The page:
Tests to detect whether an unborn baby will be born with Down's syndrome have long been part of prenatal care in the UK. Current tests measure hormones and proteins in the mother's blood, and for those whose fetus shows a high risk of the condition, invasive tests are offered. This involves inserting a long needle into the amniotic sac or placenta, and carries a one to two percent risk of miscarriage.
The development of non-invasive, genetic-based alternatives has therefore attracted attention – not just from the medical community, but also from the general public. The recent BBC documentary A World Without Down's Syndrome? reveals that these developments aren't universally regarded as positive. Aside from the ethical issues that were touched on in the programme, there are other, practical concerns associated with these tests.
Non-invasive prenatal DNA testing (NIPT) for Down's syndrome doesn't increase the risk of miscarriage, and studies have shown it to be 99 percent accurate. The UK National Screening Committee has recommended that NIPT be adopted by the NHS, but it’s been privately available for several years to those who are willing (and able) to pay for it. In most cases, pregnant women must consult a doctor at a specialist private clinic who will order the test, take a blood sample, and deliver the results in person. Another option offered by a few UK companies is to buy the test online, independently of a medical professional. In this case, the sample collection kit isn't sent directly to the customer (unlike most direct-to-consumer DNA tests) but to their doctor, who will be required to take the blood sample. So, should NIPT be offered directly to the public? If so, what protections should be provided?
One of the major issues associated with NIPT is genetic counselling. While the few companies that offer NIPT online recommend that the customer ask their doctor about the test, the companies don't offer genetic counselling as part of the service. As this technology is still relatively new, and not yet available on the NHS, it's understandable that doctors may not be able to provide all the answers and shouldn’t be exclusively relied on to do so.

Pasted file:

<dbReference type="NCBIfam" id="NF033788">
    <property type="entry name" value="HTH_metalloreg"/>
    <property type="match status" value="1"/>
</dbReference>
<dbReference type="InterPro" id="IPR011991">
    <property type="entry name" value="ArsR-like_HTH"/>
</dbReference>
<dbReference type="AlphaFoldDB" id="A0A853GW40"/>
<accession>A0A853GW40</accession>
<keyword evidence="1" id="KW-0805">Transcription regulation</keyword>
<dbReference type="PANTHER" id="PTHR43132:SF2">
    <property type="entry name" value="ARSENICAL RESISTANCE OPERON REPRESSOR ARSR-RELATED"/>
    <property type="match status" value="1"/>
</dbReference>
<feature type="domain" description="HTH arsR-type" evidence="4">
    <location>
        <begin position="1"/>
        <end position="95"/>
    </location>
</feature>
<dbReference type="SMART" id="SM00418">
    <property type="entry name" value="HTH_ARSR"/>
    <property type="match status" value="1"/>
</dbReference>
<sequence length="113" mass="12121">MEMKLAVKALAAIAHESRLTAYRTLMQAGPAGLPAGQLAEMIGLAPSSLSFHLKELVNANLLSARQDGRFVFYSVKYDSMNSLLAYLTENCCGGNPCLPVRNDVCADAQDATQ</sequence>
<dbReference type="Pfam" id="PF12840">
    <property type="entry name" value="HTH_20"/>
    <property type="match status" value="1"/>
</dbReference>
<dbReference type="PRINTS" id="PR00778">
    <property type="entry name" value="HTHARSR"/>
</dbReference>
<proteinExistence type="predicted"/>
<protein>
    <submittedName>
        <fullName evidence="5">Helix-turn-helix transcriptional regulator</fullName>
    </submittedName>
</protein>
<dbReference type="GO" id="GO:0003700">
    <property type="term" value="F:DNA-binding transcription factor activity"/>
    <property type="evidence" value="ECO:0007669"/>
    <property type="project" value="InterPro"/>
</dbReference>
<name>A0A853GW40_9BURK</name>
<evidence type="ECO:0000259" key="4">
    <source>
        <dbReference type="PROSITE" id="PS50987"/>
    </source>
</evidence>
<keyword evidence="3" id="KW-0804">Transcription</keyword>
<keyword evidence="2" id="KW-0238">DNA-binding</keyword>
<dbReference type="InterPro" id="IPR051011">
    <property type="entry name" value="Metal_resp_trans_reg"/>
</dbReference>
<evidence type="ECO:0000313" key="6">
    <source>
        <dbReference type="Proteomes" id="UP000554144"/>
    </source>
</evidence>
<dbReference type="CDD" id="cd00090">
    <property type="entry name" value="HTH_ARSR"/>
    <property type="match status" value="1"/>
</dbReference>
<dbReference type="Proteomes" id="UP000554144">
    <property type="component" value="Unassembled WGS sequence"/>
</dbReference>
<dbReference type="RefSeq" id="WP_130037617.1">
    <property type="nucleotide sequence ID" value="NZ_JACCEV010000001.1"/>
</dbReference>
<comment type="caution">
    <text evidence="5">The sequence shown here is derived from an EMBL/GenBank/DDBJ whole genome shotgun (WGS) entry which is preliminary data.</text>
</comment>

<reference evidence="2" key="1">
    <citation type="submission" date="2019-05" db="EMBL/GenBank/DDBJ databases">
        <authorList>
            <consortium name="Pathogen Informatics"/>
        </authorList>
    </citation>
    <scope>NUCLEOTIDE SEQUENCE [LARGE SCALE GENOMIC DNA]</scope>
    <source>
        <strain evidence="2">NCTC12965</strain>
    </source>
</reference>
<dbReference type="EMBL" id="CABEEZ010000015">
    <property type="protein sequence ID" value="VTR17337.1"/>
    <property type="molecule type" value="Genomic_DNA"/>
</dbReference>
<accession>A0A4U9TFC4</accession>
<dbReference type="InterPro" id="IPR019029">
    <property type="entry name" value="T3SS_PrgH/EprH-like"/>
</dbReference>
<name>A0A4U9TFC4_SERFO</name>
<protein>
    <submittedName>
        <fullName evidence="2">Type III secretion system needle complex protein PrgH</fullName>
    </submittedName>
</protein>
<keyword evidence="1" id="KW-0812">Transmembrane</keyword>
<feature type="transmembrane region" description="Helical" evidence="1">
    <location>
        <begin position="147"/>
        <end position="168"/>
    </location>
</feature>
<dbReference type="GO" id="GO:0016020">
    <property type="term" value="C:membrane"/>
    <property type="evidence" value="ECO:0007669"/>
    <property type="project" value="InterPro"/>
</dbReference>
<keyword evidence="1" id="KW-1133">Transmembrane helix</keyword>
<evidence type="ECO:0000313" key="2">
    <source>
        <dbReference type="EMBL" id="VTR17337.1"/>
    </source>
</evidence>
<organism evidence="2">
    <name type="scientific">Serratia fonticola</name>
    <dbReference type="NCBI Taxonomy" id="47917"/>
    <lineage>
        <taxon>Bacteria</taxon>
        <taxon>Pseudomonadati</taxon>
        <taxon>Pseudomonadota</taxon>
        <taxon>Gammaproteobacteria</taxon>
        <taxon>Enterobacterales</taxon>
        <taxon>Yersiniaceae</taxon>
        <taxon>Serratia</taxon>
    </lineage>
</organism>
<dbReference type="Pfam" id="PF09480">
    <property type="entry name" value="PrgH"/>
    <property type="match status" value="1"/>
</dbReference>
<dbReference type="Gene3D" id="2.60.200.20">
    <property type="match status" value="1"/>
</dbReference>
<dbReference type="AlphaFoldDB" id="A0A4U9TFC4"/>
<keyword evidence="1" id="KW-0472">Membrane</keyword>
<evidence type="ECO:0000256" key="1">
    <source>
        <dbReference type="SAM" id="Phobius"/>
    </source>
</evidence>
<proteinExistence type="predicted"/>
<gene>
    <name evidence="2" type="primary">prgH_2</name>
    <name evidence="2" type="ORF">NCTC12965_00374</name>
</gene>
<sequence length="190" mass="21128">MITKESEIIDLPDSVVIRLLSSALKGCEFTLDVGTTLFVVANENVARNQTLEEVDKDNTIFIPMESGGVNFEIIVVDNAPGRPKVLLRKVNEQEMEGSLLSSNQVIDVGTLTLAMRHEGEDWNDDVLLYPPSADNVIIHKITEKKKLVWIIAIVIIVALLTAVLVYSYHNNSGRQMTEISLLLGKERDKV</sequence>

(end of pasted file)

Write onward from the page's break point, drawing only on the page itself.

Genetic counselling before NIPT is purchased would ensure that expectant parents fully understand the potential implications and significance of the results, as well as exactly what the test involves and how accurate it is. The provision of counselling after receiving the results is even more important – studies estimate that over 90 percent of those who receive a prenatal diagnosis for Down's syndrome choose to terminate their pregnancy, illustrating the importance of an accurate interpretation of the results.
The relevant EU legislation that covers direct-to-consumer DNA tests is the IVD Directive (In Vitro Diagnostic Medical Devices Directive). As it currently stands, there is no requirement for genetic counselling to be provided with any type of direct-to-consumer DNA test. However, forthcoming updates will require genetic counselling to be offered with DNA tests for untreatable conditions, which will include Down's syndrome, and therefore NIPT. Updates to the IVD Directive are due to go through in 2017 but may be delayed until 2018, and after Brexit there's no guarantee that the UK will regulate DNA tests accordingly.
Until companies selling online NIPT are required by law to provide genetic counselling to customers purchasing the tests, the significance of a positive result for Down’s syndrome raises an important question: should companies be prevented from offering NIPT for untreatable conditions before the updated IVD Directive takes effect?
The companies that currently sell NIPT online appear to have some reassuring protections in place. An informed consent form must be signed by the participant, which contains information about the purpose, procedure and potential results of the test. They also specify that, as well as sending the sample collection kit sent directly to the customer’s doctor, they will also return the results to the doctor. This means that customers must book a consultation with their doctor in order to receive their results, ensuring that they don’t interpret the results alone.
These provisions are promising and rival those of private clinics, which often charge higher prices and are only available in certain locations. But it's not difficult to imagine a customer who completes a consent form without truly understanding it, therefore without demonstrating informed consent. Coupled with the fact that the customer's doctor is unlikely to have the skills to conduct genetic counselling, this leaves the customer exposed to potentially life-changing information without the appropriate support.
It should be noted that an important advantage of online NIPT is the increased availability and affordability it offers, allowing wider access to the service. The way in which this market develops will likely depend on whether the NHS begins to offer NIPT as part of standard prenatal care. With pressure from Down's syndrome advocacy campaigns such as Don't Screen Us Out, this isn’t a forgone conclusion, but if NIPT isn't conducted by the NHS as standard, the popularity of online tests is likely to increase.
Competition will bring prices down and provide wider access to NIPT for Down’s syndrome, but until the IVD Directive is updated and enforced, I believe that selling this service online comes with too great a risk. The news that your baby has Down’s syndrome can be surprising, overwhelming and even devastating, and imparting this news is a great responsibility that must not be taken lightly.